The New Joshua

The New Joshua

Here’s an incredible quote I read recently from Jean-Louis Ska:
According to John 5, Jesus is the announced Joshua. This is why the Gospels begin on the banks of the Jordan, where the people are still assembled in Deuteronomy 34 when the curtain falls on the Pentateuch and on Moses.
Allow me to briefly unpack this. First, how is Jesus like Joshua? The most obvious answer is that they are two versions of the same name. But as Ska references above, here is what Jesus says about Himself in John 5:
“But do not think I will accuse you before the Father. Your accuser is Moses, on whom your hopes are set. If you believed Moses, you would believe me, for he wrote about me. But since you do not believe what he wrote, how are you going to believe what I say?” (John 5:45-47)
Deuteronomy 34 is the end of the Pentateuch (or Torah), which is the first five books of the Old Testament in the Bible. It ends with a look ahead of unfinished business. The first few verses of that chapter say:
Then Moses climbed Mount Nebo from the plains of Moab to the top of Pisgah, across from Jericho. There the Lord showed him the whole land—from Gilead to Dan, all of Naphtali, the territory of Ephraim and Manasseh, all the land of Judah as far as the Mediterranean Sea, the Negev and the whole region from the Valley of Jericho, the City of Palms, as far as Zoar. Then the Lord said to him, “This is the land I promised on oath to Abraham, Isaac and Jacob when I said, ‘I will give it to your descendants.’ I have let you see it with your eyes, but you will not cross over into it.” (Deuteronomy 34:1-4)
And then the chapter concludes with this:
Now Joshua son of Nun was filled with the spirit of wisdom because Moses had laid his hands on him. So the Israelites listened to him and did what the Lord had commanded Moses. Since then, no prophet has risen in Israel like Moses, whom the Lord knew face to face, who did all those signs and wonders the Lord sent him to do in Egypt—to Pharaoh and to all his officials and to his whole land. For no one has ever shown the mighty power or performed the awesome deeds that Moses did in the sight of all Israel. (Deuteronomy 34:9-12)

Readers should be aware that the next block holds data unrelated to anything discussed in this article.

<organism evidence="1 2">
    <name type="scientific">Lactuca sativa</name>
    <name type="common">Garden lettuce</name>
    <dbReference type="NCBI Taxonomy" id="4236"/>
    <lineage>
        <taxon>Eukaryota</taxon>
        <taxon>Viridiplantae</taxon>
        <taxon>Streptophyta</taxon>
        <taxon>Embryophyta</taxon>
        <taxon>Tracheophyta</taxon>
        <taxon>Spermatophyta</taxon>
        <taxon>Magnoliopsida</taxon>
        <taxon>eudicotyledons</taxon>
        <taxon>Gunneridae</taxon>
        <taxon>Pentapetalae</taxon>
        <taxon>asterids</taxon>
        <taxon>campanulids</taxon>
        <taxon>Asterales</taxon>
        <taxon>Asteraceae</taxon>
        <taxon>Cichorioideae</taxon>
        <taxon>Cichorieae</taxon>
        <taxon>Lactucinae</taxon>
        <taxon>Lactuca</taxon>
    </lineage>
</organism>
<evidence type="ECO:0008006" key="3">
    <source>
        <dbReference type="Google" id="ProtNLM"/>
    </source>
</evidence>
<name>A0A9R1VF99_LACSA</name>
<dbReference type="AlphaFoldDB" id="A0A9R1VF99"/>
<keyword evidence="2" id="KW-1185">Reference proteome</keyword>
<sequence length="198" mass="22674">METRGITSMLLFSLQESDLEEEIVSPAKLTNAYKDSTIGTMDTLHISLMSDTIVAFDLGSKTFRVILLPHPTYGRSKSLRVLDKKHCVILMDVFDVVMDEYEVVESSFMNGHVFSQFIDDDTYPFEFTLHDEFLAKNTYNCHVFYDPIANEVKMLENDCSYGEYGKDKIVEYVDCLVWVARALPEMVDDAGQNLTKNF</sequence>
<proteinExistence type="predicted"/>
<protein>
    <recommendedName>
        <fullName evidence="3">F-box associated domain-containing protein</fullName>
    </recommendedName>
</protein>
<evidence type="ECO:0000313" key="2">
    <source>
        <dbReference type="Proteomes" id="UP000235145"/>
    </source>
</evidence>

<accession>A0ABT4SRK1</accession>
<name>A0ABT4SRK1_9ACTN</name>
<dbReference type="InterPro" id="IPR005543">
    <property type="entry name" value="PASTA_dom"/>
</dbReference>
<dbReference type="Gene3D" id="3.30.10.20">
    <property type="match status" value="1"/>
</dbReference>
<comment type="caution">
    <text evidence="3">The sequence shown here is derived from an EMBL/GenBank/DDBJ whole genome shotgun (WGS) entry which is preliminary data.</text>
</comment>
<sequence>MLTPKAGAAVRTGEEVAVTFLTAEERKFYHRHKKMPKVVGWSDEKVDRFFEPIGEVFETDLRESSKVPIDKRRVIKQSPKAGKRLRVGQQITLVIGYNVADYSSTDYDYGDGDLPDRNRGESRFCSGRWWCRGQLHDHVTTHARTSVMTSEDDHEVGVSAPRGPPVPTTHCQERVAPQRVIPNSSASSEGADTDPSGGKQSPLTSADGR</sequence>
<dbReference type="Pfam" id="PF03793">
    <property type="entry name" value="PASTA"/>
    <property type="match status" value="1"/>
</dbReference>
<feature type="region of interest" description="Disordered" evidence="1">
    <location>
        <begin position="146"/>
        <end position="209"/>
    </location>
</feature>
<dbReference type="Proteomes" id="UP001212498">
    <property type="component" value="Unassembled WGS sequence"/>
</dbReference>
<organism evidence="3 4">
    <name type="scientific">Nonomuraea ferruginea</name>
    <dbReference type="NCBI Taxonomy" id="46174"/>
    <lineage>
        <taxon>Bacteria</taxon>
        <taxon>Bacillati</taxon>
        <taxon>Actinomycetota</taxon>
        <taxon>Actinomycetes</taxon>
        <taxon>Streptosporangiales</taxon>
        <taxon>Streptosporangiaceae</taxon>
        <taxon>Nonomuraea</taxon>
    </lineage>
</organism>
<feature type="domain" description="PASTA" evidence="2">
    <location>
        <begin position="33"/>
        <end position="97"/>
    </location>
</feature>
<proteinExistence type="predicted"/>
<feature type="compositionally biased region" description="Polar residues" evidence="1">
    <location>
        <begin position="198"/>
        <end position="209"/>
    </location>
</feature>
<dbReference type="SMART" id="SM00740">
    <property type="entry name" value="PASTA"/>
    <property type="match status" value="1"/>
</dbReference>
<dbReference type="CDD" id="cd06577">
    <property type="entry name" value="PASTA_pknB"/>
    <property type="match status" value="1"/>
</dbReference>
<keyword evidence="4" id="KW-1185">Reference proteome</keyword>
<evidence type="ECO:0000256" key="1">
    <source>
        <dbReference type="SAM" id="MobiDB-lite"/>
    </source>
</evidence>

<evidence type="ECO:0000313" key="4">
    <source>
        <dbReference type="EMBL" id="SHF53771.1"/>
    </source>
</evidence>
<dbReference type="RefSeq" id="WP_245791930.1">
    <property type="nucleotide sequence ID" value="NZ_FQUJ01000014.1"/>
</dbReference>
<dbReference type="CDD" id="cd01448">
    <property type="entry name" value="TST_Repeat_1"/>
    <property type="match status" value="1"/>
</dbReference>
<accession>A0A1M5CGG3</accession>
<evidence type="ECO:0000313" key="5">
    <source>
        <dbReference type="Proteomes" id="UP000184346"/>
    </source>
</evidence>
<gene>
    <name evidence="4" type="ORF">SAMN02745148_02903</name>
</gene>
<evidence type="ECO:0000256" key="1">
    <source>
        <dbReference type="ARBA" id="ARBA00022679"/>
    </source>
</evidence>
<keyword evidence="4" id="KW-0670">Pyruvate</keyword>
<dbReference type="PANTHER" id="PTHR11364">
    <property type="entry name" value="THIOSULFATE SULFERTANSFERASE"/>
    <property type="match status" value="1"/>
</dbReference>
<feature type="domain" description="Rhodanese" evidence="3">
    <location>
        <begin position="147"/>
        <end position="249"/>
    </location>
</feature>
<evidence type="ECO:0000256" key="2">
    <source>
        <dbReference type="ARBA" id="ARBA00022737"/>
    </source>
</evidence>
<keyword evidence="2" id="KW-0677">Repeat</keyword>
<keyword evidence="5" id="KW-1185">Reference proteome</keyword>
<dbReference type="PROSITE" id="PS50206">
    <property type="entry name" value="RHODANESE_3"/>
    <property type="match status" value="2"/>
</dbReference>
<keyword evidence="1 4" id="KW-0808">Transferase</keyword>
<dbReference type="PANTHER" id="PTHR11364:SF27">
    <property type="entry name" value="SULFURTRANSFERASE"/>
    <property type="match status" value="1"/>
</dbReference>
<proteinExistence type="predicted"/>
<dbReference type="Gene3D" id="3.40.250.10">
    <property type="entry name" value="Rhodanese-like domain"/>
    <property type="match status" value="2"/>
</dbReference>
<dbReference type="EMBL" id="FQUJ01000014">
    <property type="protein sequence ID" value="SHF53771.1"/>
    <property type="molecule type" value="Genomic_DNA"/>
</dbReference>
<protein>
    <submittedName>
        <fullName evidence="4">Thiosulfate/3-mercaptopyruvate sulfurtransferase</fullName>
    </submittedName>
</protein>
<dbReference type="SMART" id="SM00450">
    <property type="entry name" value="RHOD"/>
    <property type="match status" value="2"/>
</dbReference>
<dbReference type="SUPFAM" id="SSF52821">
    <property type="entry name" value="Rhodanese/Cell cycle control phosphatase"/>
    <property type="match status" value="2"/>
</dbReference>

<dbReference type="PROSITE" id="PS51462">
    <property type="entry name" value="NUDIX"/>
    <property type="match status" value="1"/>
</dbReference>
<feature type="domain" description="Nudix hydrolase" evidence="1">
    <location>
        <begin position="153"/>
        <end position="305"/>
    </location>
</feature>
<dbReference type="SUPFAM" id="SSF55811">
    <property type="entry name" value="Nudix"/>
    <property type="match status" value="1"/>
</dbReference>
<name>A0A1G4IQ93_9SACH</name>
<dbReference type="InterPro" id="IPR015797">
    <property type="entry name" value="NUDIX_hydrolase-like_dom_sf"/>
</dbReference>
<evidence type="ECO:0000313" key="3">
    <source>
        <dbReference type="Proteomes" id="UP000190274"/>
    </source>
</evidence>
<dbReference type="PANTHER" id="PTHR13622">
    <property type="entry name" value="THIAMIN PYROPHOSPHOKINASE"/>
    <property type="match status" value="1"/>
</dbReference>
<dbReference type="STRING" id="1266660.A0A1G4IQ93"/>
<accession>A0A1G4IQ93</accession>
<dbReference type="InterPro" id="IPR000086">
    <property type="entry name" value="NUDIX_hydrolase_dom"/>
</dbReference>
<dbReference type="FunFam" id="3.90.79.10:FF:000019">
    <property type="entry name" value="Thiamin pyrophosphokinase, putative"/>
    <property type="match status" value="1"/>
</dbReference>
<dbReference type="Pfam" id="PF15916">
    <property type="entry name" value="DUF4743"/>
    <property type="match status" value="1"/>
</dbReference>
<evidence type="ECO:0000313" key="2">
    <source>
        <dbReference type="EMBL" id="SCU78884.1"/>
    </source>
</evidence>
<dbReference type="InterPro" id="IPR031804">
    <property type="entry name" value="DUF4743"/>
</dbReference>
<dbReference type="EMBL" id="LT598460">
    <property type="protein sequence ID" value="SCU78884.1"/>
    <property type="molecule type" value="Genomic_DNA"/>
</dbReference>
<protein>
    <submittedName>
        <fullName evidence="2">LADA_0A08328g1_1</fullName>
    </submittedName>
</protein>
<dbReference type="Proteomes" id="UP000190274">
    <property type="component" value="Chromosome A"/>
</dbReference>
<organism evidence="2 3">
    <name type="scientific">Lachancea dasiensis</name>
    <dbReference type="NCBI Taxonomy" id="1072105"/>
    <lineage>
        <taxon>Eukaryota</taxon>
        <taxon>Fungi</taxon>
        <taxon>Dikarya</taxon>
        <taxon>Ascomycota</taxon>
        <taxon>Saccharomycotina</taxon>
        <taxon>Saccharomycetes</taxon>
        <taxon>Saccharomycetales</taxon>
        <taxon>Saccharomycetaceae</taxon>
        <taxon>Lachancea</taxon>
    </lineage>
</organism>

Even though these first five books stand alone in many regards, they end with unfinished business. There’s something yet to come. At first it appears that Joshua is the fulfillment of this as he leads the people into the promised land. But if you read the rest of the story it’s obvious that Joshua was only a model of what was still to come. As we’ve been studying the Kingdom of God at Central the last few weeks I’m reminded of just how incredible Jesus is in fulfilling all that God had set Israel to expect and long for. He’s still the fulfillment of our longings today if we have the eyes to see Him and the ears to hear Him (I even wrote a little book about that). Jesus as the new Joshua is the fulfillment of everything we’ve ever hoped for. But many people are just fine with Joshua. Don’t get stuck on Joshua when you’ve seen Jesus. There are many applications for this idea, but here are a few ways we get “stuck on Joshua” today:
  • Whenever we choose anything other than Jesus (even if it “sounds biblical”)
  • Whenever we decide not to see beyond what most people see (because it might cost us something to do so)
  • Whenever we settle for the easy answer instead of searching further (because it takes effort)
  • Whenever we pick the logic of worldly kingdoms over the logic of the Kingdom of God (because it’s so contrary)

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Jeremy Jernigan

Speaker | Author | Founder of Communion Wine Co.